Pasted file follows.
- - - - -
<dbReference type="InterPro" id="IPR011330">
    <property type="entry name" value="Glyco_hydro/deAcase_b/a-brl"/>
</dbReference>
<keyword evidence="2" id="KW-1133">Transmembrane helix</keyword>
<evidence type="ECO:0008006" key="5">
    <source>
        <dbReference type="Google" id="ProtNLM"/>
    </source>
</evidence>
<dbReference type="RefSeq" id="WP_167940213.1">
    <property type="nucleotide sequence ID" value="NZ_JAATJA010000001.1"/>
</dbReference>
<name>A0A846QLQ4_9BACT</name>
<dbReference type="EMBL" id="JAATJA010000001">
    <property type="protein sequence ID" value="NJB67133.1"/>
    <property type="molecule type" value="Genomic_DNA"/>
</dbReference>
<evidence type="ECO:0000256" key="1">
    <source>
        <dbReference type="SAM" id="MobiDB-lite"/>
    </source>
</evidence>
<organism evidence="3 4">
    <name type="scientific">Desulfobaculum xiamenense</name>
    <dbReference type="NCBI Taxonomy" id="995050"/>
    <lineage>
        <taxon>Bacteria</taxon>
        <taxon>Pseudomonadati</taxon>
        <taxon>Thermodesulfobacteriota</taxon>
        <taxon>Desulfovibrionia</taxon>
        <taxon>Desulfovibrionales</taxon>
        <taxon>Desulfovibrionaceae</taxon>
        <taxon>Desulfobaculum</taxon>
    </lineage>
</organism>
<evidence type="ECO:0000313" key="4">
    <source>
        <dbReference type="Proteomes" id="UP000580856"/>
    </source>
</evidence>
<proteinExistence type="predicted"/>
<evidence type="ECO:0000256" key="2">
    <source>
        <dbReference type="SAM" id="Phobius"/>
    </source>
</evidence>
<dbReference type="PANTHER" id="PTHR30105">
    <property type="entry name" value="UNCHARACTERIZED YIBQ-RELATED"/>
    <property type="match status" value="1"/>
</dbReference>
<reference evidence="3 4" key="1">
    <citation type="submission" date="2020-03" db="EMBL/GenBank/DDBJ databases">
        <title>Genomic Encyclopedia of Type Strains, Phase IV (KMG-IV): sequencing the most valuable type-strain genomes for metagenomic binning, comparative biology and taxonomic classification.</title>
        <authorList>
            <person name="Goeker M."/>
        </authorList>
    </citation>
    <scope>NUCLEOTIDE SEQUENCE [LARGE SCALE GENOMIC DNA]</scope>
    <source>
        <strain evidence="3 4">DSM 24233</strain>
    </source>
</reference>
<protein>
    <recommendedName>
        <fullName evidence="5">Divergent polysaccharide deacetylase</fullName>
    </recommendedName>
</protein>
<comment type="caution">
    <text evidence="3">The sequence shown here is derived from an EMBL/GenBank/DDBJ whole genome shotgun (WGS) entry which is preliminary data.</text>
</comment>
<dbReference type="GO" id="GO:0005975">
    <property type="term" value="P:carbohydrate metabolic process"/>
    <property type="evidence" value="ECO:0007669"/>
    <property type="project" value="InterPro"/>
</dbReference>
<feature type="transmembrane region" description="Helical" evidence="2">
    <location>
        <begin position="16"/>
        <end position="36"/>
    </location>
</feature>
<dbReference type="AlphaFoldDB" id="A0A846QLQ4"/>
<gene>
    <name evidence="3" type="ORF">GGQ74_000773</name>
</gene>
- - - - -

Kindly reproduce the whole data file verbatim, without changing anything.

<dbReference type="InterPro" id="IPR011330">
    <property type="entry name" value="Glyco_hydro/deAcase_b/a-brl"/>
</dbReference>
<keyword evidence="2" id="KW-1133">Transmembrane helix</keyword>
<evidence type="ECO:0008006" key="5">
    <source>
        <dbReference type="Google" id="ProtNLM"/>
    </source>
</evidence>
<dbReference type="RefSeq" id="WP_167940213.1">
    <property type="nucleotide sequence ID" value="NZ_JAATJA010000001.1"/>
</dbReference>
<name>A0A846QLQ4_9BACT</name>
<dbReference type="EMBL" id="JAATJA010000001">
    <property type="protein sequence ID" value="NJB67133.1"/>
    <property type="molecule type" value="Genomic_DNA"/>
</dbReference>
<evidence type="ECO:0000256" key="1">
    <source>
        <dbReference type="SAM" id="MobiDB-lite"/>
    </source>
</evidence>
<organism evidence="3 4">
    <name type="scientific">Desulfobaculum xiamenense</name>
    <dbReference type="NCBI Taxonomy" id="995050"/>
    <lineage>
        <taxon>Bacteria</taxon>
        <taxon>Pseudomonadati</taxon>
        <taxon>Thermodesulfobacteriota</taxon>
        <taxon>Desulfovibrionia</taxon>
        <taxon>Desulfovibrionales</taxon>
        <taxon>Desulfovibrionaceae</taxon>
        <taxon>Desulfobaculum</taxon>
    </lineage>
</organism>
<evidence type="ECO:0000313" key="4">
    <source>
        <dbReference type="Proteomes" id="UP000580856"/>
    </source>
</evidence>
<proteinExistence type="predicted"/>
<evidence type="ECO:0000256" key="2">
    <source>
        <dbReference type="SAM" id="Phobius"/>
    </source>
</evidence>
<dbReference type="PANTHER" id="PTHR30105">
    <property type="entry name" value="UNCHARACTERIZED YIBQ-RELATED"/>
    <property type="match status" value="1"/>
</dbReference>
<reference evidence="3 4" key="1">
    <citation type="submission" date="2020-03" db="EMBL/GenBank/DDBJ databases">
        <title>Genomic Encyclopedia of Type Strains, Phase IV (KMG-IV): sequencing the most valuable type-strain genomes for metagenomic binning, comparative biology and taxonomic classification.</title>
        <authorList>
            <person name="Goeker M."/>
        </authorList>
    </citation>
    <scope>NUCLEOTIDE SEQUENCE [LARGE SCALE GENOMIC DNA]</scope>
    <source>
        <strain evidence="3 4">DSM 24233</strain>
    </source>
</reference>
<protein>
    <recommendedName>
        <fullName evidence="5">Divergent polysaccharide deacetylase</fullName>
    </recommendedName>
</protein>
<comment type="caution">
    <text evidence="3">The sequence shown here is derived from an EMBL/GenBank/DDBJ whole genome shotgun (WGS) entry which is preliminary data.</text>
</comment>
<dbReference type="GO" id="GO:0005975">
    <property type="term" value="P:carbohydrate metabolic process"/>
    <property type="evidence" value="ECO:0007669"/>
    <property type="project" value="InterPro"/>
</dbReference>
<feature type="transmembrane region" description="Helical" evidence="2">
    <location>
        <begin position="16"/>
        <end position="36"/>
    </location>
</feature>
<dbReference type="AlphaFoldDB" id="A0A846QLQ4"/>
<gene>
    <name evidence="3" type="ORF">GGQ74_000773</name>
</gene>